How do I know which sorority is right for me?

Well, it's a personal decision and no one can tell you which one is best for you. One way to look at it is that with any luck, you will probably be a member of this group of girls for the rest of your college life, and a member of the organization for the rest of your life. Can you see yourself possibly living in a house with these girls (as many sororities require it)? Can you see yourself walking around them on your worst day, when you're sick and haven't combed your hair or put on any makeup? Do you think your personalities and attitudes are going to mesh well together? Becoming a "pledge" (now called "new member") is the only way you will really find out, but those are some things to consider.

Is it expensive?

well, in a word, yes. Dues vary from chapter to chapter and from organization to organization. There is a large initiation fee when you first join to cover the cost of your badge, lifetime subscription to the national magazine, etc. After that, there are dues each semester. I believe mine were around $300/semester, and mine was one of the average ones, some were cheaper and some were more expensive. For exact costs, the best thing to do is ask the chapter, or contact your university to see if they have those costs on file. Usually during recruitment, these costs will be shared with you. You should also consider the cost of optional things, like formals, informals, t-shirts, etc. I'd like to mention that not all girls were rich and supported by rich parents. Many girls worked a job or even two to pay their dues, so sororities are not only a snooty rich girl thing.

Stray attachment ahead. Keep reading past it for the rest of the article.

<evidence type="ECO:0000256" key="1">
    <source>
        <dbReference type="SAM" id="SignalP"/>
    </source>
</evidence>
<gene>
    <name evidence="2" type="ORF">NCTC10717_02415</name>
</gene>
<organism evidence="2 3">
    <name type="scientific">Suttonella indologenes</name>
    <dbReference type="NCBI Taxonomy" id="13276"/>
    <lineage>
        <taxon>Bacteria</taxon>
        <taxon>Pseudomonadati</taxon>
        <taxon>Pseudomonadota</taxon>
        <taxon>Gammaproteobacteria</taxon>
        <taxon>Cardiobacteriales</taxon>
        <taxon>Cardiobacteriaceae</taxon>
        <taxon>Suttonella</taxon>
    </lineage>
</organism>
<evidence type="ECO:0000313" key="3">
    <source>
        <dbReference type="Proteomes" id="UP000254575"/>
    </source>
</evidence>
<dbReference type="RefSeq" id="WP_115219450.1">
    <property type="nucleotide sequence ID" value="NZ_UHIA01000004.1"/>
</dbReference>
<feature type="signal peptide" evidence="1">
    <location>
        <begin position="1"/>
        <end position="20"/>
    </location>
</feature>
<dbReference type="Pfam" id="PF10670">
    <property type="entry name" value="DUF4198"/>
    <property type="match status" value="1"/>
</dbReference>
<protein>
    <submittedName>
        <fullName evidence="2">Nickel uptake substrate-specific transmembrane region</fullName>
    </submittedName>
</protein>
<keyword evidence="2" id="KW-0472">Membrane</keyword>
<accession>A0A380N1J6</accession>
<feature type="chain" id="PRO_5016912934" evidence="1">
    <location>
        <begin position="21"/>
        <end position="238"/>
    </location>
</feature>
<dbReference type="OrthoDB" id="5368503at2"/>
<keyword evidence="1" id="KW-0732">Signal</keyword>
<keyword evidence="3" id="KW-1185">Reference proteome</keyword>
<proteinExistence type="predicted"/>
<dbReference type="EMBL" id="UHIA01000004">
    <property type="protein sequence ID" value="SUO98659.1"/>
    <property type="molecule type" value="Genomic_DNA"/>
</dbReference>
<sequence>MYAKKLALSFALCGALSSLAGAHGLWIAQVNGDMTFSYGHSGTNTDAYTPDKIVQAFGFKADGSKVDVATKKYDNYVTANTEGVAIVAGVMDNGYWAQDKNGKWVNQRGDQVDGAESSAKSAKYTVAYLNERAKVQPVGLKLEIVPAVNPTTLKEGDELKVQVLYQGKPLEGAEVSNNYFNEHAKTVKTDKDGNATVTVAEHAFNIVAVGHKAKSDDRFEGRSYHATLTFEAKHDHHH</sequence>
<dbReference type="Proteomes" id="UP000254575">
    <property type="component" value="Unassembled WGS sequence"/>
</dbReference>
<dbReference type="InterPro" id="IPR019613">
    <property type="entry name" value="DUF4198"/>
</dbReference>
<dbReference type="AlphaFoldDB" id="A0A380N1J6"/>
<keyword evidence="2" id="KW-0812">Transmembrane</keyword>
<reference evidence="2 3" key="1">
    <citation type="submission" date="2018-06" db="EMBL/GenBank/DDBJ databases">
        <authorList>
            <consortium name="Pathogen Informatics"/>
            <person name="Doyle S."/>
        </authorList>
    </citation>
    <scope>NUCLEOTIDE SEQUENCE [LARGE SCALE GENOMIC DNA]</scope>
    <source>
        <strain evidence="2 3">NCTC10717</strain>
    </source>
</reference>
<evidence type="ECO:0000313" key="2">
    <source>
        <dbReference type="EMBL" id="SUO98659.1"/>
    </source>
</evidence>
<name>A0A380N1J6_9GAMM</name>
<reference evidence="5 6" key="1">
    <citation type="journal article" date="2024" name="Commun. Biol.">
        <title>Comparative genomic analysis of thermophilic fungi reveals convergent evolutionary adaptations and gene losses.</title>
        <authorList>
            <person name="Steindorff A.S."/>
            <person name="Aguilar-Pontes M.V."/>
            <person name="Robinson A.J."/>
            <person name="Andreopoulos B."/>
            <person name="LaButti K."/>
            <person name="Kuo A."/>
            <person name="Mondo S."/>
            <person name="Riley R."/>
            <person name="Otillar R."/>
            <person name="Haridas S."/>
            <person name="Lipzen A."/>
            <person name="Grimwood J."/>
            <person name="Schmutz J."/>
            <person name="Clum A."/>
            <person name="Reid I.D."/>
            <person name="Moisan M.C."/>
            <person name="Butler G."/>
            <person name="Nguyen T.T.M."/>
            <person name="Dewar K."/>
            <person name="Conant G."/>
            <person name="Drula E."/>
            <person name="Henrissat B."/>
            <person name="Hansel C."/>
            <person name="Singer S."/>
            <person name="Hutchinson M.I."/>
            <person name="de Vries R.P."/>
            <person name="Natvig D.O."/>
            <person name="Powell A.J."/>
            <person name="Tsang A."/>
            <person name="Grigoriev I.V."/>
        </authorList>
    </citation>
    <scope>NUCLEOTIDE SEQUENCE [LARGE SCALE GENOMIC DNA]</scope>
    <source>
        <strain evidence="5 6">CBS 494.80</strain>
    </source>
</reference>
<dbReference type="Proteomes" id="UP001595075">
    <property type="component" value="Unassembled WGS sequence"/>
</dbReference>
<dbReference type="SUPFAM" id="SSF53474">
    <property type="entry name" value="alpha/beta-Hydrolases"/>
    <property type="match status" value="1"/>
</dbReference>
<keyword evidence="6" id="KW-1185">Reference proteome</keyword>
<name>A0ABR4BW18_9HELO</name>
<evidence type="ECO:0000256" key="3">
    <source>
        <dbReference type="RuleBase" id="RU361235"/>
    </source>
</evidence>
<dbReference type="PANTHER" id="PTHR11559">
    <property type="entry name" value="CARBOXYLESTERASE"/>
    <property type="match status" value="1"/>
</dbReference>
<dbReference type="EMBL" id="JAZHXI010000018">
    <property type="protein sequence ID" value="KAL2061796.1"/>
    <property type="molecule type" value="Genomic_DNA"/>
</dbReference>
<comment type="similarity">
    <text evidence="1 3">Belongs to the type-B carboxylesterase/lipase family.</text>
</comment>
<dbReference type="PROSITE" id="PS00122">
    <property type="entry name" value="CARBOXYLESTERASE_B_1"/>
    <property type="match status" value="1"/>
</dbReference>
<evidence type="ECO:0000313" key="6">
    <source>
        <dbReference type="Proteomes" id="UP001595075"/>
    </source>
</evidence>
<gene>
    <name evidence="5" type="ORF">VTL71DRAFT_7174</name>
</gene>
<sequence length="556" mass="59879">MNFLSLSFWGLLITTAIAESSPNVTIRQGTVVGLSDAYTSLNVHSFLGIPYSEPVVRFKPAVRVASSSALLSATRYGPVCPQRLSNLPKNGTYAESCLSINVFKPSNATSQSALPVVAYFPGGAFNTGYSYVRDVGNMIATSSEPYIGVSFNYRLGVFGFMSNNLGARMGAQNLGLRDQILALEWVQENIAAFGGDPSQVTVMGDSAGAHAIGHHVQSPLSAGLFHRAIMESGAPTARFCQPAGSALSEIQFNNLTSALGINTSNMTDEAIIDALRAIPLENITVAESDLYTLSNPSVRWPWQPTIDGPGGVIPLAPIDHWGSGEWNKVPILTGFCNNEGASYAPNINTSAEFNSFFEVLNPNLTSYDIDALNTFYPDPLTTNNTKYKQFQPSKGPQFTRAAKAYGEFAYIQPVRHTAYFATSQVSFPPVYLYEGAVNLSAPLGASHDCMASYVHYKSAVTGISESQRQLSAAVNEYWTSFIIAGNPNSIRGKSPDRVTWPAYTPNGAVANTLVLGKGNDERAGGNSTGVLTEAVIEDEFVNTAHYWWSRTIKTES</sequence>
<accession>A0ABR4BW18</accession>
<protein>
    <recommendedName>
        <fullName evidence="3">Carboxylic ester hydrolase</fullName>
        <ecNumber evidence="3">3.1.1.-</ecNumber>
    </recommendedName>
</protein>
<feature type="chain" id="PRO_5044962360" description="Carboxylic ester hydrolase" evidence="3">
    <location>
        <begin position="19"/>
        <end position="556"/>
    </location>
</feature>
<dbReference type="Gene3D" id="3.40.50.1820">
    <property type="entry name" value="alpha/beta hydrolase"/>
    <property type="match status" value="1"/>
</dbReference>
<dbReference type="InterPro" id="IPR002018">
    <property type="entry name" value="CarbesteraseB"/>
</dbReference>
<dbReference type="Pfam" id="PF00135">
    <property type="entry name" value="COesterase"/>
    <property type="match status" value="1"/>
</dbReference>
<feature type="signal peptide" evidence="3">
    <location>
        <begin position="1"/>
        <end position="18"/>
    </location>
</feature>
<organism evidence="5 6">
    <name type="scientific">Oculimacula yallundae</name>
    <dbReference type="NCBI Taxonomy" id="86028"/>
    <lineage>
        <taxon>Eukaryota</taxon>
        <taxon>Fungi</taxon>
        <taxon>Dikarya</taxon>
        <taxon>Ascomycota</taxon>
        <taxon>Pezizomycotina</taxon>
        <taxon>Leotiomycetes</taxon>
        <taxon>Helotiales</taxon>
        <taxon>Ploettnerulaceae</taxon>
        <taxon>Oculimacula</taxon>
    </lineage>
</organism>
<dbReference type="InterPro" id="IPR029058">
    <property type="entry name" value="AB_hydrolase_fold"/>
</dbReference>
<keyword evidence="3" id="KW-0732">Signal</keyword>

Is it time consuming?

Yes, but not so much that you have no time for anything else. You will have to manage your time well to be successful. There's still plenty of time for studying and school and for other organizations, but you should plan on spending a few hours a week at sorority related events/meetings/service projects. Every national sorority has some cause or philanthropy they are united with, so expect to do a lot of community service toward that cause.

What should I know about my first weeks in a sorority?

Have realistic expectations and give it time. Don't expect to know and love everyone instantly or to feel immediately at home. Realize that you are coming into a house of many girls (on my campus sororities averaged about 30-40, but some southern schools have hundreds!) who don't know you any more than you know them. Most will make time and effort to get to know you. Some will not. You'll like some of them, love others, not care for some, and possibly really dislike some. That's okay. It's like anything else. Most chapters will have special events, like sleepovers, to get the new and old members mixed together.